Learn more about Sebene’s upcoming course at BCBS this May on Buddha’s Teachings and Issues of Cultural Spiritual Bypassing.
IJ: What’s most essential for a deeper engagement with the work of diversity and inclusivity?
SS: To really engage in this work, there has to be some level of genuine motivation. If you have no interest at all, you might want to look at what that resistance or lack of interest is about—to see if it’s because you have no interest in understanding one of the dominant forces of our culture, or if perhaps there’s something else at play.
Also, different things are going to work for different people. I was talking to someone the other day who named six or seven books that have helped her understand and relate to this issue. Some of those books were personal narratives, some were more sociological, but reading was what did it for her.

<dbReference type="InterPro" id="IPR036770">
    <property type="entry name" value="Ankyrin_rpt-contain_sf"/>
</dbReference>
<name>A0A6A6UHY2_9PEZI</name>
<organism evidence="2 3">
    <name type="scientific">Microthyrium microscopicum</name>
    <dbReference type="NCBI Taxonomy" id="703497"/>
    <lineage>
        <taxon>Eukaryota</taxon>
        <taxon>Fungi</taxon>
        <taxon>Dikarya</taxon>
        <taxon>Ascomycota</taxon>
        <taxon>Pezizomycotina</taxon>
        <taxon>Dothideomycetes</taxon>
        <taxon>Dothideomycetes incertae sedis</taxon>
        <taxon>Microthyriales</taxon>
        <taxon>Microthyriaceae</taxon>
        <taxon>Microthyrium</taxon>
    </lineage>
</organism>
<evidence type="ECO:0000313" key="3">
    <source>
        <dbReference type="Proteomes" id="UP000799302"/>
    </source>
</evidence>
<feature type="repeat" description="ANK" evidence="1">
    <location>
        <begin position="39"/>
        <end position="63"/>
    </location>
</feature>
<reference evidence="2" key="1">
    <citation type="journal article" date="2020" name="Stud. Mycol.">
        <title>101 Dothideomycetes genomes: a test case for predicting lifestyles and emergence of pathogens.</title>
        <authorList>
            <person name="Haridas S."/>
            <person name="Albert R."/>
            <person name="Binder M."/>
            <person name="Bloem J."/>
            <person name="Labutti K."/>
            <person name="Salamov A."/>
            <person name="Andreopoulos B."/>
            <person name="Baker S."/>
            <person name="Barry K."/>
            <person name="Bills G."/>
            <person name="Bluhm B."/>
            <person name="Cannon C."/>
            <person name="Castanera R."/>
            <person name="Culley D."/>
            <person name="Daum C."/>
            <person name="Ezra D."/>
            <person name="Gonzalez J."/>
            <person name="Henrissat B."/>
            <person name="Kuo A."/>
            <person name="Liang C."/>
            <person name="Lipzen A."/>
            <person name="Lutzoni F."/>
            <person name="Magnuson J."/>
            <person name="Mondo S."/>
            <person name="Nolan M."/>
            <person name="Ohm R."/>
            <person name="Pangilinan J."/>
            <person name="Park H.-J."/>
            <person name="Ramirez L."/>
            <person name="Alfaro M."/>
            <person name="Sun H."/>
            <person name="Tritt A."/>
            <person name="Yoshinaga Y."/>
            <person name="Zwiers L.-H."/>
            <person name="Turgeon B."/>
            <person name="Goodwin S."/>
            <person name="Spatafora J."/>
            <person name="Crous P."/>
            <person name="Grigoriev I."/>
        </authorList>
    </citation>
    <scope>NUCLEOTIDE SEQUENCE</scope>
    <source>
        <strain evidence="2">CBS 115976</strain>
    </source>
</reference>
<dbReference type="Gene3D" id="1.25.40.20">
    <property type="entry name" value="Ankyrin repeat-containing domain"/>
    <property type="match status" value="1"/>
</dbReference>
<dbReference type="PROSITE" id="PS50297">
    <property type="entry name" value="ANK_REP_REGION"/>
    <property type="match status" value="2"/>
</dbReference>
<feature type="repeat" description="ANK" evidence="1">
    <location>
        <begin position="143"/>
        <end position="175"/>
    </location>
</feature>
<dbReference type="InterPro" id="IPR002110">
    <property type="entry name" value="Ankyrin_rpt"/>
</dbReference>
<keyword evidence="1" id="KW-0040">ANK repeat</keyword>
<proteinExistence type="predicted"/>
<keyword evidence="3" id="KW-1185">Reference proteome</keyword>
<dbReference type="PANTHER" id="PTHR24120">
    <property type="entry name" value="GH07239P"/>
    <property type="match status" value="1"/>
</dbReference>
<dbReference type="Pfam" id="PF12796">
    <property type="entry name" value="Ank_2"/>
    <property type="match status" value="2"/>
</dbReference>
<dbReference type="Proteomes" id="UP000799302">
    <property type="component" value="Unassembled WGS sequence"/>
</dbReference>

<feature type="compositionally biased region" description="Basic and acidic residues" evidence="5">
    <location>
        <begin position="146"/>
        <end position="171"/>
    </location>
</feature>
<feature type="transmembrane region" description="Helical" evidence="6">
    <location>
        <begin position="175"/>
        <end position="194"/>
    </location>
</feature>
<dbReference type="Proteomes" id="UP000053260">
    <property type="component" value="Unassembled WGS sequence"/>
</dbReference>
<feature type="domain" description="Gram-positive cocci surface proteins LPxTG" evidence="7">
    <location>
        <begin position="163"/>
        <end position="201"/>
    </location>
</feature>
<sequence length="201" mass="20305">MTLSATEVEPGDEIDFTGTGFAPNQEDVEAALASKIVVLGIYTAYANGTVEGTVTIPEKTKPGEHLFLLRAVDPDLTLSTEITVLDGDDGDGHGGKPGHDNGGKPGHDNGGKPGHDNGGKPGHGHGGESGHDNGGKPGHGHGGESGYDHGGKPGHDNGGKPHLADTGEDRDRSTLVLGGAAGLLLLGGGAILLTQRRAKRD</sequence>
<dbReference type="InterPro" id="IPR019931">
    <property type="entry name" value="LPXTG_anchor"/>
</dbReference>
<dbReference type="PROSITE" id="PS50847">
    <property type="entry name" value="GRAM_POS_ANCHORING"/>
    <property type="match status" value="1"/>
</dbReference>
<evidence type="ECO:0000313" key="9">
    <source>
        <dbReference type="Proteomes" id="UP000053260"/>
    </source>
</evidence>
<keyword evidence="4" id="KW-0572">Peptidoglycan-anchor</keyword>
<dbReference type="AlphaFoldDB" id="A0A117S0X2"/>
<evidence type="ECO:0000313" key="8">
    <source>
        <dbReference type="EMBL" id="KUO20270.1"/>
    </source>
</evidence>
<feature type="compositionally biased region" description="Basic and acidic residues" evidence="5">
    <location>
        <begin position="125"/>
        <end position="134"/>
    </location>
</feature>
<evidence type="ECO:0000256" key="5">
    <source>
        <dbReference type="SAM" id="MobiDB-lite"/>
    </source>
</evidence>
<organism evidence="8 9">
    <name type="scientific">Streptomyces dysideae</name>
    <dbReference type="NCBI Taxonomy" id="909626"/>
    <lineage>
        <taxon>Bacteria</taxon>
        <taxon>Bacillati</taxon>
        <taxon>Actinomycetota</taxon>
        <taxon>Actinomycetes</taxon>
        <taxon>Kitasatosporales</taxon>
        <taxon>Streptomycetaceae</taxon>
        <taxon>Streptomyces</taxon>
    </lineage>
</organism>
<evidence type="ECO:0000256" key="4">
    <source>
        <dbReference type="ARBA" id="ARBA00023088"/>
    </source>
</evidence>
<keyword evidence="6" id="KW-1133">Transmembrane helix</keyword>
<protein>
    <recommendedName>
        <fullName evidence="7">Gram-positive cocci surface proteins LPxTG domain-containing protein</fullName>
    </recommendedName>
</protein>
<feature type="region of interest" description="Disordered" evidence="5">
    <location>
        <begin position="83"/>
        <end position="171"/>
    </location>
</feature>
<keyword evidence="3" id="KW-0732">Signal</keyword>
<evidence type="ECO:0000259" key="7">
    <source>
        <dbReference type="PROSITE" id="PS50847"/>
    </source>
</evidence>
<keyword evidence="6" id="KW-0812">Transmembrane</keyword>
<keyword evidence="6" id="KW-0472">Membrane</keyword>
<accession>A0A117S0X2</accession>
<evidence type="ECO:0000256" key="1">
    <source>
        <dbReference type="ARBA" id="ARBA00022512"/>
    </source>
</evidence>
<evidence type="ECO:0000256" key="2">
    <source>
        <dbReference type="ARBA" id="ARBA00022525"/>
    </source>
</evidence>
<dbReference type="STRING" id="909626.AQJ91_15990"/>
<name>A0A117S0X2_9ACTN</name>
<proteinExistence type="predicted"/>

For some people, it might be documentaries or online resources. For some, it might be group discussions in an affinity group where they can feel vulnerable and not worry about saying the wrong thing and being called a racist. For some, it might be engaging with a person of color and really trying to understand that person’s experience. It can begin simply by asking a person of color, “Can I ask you about these things?”
For most of us, it’s going to be a combination of all of these. Just like with practice, some of us gravitate to walking meditation, some to body scans, some to open awareness. If all they taught on your first meditation retreat was body scans, and you didn’t like body scans, you would probably think, “I hate meditation.”